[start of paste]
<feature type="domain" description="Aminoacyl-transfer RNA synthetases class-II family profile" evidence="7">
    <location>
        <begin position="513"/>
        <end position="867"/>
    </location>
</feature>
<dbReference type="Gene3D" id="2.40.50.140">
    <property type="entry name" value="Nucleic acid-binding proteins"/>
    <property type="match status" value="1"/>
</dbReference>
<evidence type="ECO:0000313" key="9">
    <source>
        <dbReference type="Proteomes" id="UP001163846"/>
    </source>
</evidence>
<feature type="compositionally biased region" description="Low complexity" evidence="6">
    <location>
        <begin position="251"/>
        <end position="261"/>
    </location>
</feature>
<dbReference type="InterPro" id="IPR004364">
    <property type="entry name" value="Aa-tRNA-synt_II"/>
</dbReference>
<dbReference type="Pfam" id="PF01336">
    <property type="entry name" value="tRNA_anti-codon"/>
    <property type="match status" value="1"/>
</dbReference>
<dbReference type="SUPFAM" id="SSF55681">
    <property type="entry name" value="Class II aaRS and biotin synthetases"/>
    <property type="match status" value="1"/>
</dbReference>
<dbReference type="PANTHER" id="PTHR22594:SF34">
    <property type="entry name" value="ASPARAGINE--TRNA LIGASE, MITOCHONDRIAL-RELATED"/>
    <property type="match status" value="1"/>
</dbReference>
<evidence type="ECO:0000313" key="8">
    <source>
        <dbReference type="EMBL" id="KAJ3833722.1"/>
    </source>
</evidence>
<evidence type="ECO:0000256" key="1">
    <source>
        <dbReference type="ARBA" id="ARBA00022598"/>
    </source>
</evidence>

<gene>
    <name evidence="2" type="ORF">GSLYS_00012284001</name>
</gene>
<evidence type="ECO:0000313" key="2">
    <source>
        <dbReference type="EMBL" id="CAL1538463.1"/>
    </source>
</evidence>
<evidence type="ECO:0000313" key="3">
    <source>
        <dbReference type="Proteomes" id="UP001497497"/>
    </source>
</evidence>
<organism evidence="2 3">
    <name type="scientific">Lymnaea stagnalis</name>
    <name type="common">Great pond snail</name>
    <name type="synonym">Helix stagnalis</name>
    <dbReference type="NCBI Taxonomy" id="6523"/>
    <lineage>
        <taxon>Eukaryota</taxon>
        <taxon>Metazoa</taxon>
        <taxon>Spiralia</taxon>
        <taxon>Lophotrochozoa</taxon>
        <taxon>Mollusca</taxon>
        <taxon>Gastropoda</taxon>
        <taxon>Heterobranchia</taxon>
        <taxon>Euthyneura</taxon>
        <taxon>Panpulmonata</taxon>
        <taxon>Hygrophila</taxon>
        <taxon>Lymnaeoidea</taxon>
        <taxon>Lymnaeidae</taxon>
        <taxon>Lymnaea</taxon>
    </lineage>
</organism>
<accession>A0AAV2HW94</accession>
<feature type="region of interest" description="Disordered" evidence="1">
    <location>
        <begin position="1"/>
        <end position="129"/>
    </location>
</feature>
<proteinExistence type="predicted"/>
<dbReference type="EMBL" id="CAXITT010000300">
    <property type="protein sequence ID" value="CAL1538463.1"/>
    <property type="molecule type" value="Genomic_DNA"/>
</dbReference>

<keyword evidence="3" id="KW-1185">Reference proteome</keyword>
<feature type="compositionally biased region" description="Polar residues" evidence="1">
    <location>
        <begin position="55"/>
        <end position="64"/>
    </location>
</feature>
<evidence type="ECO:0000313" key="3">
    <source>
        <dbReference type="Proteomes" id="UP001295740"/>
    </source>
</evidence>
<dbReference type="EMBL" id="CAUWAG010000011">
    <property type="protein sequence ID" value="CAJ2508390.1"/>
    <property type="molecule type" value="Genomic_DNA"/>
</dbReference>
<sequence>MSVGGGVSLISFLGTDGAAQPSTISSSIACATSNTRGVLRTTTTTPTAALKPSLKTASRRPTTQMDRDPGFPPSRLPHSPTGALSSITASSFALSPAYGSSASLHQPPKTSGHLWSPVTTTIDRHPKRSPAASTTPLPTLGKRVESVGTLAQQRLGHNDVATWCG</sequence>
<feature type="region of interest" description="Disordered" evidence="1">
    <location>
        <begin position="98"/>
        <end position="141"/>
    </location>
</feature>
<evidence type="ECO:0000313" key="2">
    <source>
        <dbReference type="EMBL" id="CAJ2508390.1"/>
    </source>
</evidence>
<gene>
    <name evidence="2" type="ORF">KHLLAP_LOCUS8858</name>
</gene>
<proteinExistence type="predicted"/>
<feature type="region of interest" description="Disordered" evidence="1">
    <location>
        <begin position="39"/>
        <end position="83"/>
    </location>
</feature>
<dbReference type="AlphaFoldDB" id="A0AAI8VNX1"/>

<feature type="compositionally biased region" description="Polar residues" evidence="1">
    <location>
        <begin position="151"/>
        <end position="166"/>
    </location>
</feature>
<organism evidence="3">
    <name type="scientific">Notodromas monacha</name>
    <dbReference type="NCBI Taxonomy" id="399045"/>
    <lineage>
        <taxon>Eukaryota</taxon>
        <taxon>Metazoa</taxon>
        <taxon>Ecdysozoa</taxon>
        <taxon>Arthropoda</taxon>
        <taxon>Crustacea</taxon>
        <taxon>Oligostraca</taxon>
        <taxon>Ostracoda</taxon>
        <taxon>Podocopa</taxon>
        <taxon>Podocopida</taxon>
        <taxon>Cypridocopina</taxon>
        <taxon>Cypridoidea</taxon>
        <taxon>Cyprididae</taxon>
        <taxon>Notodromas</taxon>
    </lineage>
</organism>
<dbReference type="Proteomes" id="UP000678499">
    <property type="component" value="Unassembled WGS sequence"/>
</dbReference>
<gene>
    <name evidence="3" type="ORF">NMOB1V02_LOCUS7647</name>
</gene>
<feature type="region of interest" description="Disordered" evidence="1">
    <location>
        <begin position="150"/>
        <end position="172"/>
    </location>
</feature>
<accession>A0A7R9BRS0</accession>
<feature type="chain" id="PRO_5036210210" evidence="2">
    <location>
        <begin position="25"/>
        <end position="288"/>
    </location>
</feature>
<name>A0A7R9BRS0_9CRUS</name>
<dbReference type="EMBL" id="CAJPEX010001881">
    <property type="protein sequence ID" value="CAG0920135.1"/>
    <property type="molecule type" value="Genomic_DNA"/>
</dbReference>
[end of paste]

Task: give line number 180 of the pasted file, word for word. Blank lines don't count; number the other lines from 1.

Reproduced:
</dbReference>